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Act of Congress means Seattle will have latest sunrise in 37 years Saturday

Act of Congress means Seattle will have latest sunrise in 37 years Saturday
Does it seem like it's been dark pretty late in the mornings? I noticed it the other day when my kid slept in until 7:55 a.m....and it was still dark outside. I didn't think much of it until I got a very "illuminating" e-mail from Scott Bader who pointed out this little tidbit:

This Saturday, the sun will rise at 8:01 a.m. in Seattle, and it's the latest sunrise since 1973.

How is that possible, when we're so far away from the winter solstice? Blame (or credit) Congress and the calendar.

A few years ago, Congress messed with our Daylight Saving Time switch-dates, making us turn our clocks back to standard time on the first Sunday in November, rather than the last Sunday in October.

With the October switch-back, our sunrises would get to about 7:45-7:50 a.m. or so, then get pushed back to 6:45-6:50 a.m. when we turned our clocks back. But waiting the week adds another 10-15 minutes to the sunrise.

The calendar quirk? In 2010, the first Sunday in November is as late as it can be -- the 7th, giving us the maximum time on Daylight Saving Time possible under this arrangement. It's so late that the sunrise will get all the way to 8:01 a.m. on Saturday before it switches back to 7:03 a.m. on Sunday.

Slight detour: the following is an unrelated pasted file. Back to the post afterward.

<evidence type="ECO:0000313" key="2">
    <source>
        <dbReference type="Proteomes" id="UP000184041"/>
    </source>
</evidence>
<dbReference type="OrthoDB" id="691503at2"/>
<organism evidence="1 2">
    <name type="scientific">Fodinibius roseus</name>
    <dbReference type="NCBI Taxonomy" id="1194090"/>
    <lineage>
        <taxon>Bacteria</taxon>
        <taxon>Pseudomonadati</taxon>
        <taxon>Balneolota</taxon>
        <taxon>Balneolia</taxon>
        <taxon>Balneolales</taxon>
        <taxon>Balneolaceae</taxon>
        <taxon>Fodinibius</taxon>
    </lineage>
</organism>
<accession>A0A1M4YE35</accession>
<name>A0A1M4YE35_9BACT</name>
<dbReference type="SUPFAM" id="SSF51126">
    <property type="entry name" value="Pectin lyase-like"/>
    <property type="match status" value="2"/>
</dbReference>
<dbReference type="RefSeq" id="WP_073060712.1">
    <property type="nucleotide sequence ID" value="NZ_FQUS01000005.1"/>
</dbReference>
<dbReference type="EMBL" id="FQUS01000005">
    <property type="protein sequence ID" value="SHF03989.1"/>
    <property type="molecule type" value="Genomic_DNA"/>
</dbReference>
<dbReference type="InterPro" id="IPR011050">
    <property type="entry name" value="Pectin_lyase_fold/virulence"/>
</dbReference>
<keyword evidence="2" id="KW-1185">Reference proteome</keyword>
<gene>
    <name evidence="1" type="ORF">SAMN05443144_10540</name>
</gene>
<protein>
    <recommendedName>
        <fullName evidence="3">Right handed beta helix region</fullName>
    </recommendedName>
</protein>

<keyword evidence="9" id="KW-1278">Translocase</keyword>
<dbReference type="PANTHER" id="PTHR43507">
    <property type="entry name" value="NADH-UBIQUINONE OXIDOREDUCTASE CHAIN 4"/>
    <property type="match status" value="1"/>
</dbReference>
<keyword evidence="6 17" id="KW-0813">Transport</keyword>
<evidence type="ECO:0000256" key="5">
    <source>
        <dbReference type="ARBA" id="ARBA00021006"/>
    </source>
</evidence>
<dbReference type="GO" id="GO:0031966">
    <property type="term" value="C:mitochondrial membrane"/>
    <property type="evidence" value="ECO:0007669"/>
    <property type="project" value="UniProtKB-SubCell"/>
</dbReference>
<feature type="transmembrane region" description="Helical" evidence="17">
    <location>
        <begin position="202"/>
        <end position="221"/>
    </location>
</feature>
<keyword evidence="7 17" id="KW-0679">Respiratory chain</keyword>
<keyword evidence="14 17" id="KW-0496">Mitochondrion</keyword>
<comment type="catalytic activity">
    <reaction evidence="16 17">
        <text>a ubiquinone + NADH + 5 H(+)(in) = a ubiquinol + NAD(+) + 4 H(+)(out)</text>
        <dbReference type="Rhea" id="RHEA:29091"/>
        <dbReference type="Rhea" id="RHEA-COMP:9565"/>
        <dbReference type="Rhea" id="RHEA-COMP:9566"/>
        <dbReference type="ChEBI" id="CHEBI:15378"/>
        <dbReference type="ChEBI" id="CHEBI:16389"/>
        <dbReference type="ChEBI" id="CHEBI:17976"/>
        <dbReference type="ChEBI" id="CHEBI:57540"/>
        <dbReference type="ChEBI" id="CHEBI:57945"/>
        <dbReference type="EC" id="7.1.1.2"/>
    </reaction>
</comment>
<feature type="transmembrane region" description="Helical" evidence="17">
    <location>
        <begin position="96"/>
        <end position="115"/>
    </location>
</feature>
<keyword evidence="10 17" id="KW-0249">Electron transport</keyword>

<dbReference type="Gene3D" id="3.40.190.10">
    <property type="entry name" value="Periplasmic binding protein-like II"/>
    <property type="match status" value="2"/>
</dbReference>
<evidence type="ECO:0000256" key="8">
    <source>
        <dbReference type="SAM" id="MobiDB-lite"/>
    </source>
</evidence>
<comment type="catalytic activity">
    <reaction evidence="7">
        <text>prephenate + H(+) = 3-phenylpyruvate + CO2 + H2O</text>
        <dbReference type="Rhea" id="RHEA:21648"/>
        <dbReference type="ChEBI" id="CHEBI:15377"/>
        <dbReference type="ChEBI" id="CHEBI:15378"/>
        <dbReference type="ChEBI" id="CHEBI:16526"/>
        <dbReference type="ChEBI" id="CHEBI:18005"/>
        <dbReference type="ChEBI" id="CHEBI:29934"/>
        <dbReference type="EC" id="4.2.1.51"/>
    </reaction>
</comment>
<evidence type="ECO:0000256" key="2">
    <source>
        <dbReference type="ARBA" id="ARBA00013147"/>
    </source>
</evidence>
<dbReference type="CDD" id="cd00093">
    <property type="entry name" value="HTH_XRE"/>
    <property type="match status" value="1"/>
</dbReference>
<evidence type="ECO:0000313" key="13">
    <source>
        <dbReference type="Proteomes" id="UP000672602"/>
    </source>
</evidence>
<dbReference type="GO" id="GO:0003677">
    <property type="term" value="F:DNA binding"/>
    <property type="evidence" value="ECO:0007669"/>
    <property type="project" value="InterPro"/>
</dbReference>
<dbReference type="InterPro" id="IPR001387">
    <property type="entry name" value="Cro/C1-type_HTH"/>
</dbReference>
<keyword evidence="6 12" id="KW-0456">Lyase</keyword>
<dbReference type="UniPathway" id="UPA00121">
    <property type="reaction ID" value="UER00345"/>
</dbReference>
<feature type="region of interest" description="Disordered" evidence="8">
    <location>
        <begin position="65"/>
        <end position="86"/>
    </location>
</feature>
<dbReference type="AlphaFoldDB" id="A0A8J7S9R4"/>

The latest sunrise on standard time is Dec. 30 at 7:58 a.m.

Why 1973? During the Arab oil crisis, Congress put the U.S. on Daylight Savings Time all year long in an effort to save energy. (So in that sense, the most recent "record" latest sunrise was 8:58 a.m. on Dec. 30, 1973).

There were extended periods of DST in 1974 and 1975 too, but each year DST ended before November. (The U.S. was also on constant DST from April 1942 through Sept. 1945 to conserve energy during World War II.)

So feel free to sleep in Saturday morning -- the sun will wait the longest it has in 37 years to wake you up :)

(P.S. In researching the topic, I stumbled upon a site that has an interesting proposal: To reduce confusion and make it easier to do regional commerce, make the U.S. only have two time zones -- in essence putting the Pacific Time Zone on permanent daylight time and the Mountain Time Zone on permanent standard time, linking the two together as effectively one time zone. Then do the same with Central/Eastern Time Zones. The net effect is having two time zones in the nation, and the west coast is always just 2 hours behind the east coast. Not sure how that would work internationally? )